NGAUS Washington Report
May 15, 2018
The National Guard troops now on the border with Mexico are forbidden from using their surveillance gear to look across the border, the New York Times reports.
“We are not doing foreign-intelligence collection on the border,” Lt. Col. Jamie Davis, a Defense Department spokesman told the newspaper.
The newspaper described the array of high-tech equipment used by the Guard on the border in Texas, but noted that they are prohibited from using it to gaze across the Rio Grande. This includes the 24-hour surveillance video from camera towers, helium balloons and other equipment.
They are, however, allowed to look across the border with their eyes. Rules limiting electronic surveillance restrict their efforts with the gear.
Davis added that the 800 troops on duty in Arizona, New Mexico and Texas are on Title 32 orders, which does not allow foreign-intelligence collection.
“Guardsmen in Title 32 status do not have the authority nor is that the intent,” he said. “At this time, there is no effort to update the policy.”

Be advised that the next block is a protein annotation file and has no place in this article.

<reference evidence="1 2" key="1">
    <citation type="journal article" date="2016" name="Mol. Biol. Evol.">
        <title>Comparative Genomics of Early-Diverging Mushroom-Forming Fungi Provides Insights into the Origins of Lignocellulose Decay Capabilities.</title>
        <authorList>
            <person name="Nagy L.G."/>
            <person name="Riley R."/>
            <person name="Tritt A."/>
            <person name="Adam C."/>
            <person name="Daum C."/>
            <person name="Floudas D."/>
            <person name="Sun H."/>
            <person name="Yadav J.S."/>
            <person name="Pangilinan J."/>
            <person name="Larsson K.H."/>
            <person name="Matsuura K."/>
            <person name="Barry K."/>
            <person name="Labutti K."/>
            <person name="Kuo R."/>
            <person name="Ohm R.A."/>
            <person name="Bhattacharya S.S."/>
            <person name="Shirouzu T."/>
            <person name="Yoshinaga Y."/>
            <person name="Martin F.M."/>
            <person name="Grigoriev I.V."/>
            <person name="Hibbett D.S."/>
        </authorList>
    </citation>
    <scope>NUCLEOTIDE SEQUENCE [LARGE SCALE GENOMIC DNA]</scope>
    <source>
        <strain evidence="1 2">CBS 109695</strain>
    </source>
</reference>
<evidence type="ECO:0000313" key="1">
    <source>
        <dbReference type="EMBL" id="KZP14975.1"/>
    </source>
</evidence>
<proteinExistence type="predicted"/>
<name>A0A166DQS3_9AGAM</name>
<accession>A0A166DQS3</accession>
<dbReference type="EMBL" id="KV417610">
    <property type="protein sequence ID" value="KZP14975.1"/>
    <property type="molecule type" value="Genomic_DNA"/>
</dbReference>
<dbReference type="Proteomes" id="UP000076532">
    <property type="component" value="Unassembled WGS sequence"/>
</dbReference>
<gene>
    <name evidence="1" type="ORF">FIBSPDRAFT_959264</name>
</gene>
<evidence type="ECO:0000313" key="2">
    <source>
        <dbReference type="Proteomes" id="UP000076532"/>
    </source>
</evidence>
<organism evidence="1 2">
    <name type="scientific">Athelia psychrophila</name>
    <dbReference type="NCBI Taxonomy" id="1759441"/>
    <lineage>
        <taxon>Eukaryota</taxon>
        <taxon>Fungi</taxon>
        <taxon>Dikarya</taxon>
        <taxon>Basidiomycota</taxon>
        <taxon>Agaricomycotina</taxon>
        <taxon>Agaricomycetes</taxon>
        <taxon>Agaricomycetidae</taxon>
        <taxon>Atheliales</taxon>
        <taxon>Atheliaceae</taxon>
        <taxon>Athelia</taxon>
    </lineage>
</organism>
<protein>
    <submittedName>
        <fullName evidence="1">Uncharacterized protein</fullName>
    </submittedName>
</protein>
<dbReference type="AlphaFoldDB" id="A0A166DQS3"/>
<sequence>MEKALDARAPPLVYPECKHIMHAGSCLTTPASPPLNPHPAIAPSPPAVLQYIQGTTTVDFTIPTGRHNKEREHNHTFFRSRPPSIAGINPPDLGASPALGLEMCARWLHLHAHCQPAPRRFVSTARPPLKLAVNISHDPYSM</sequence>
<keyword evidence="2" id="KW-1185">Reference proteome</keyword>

Retired Lt. Gen. H Steven Blum, the former chief of the National Guard Bureau, told the newspaper that the rules are not cumbersome for Guardsmen.
“National Guard forces, when operating under Title 32, are under the command of the governor,” he explained. “Their authorities cannot exceed those of the constitution of the state where they are performing their duties.”
U.S. Customs and Border Protection agents say the Guard has helped them apprehend more than 1,600 people attempting to enter the United States illegally and seize more than 1,000 pounds of marijuana.
The Guardsmen have been providing air support, repairing roads and monitoring activity on the U.S. side of the border. More troops are expected to join the mission in the near future.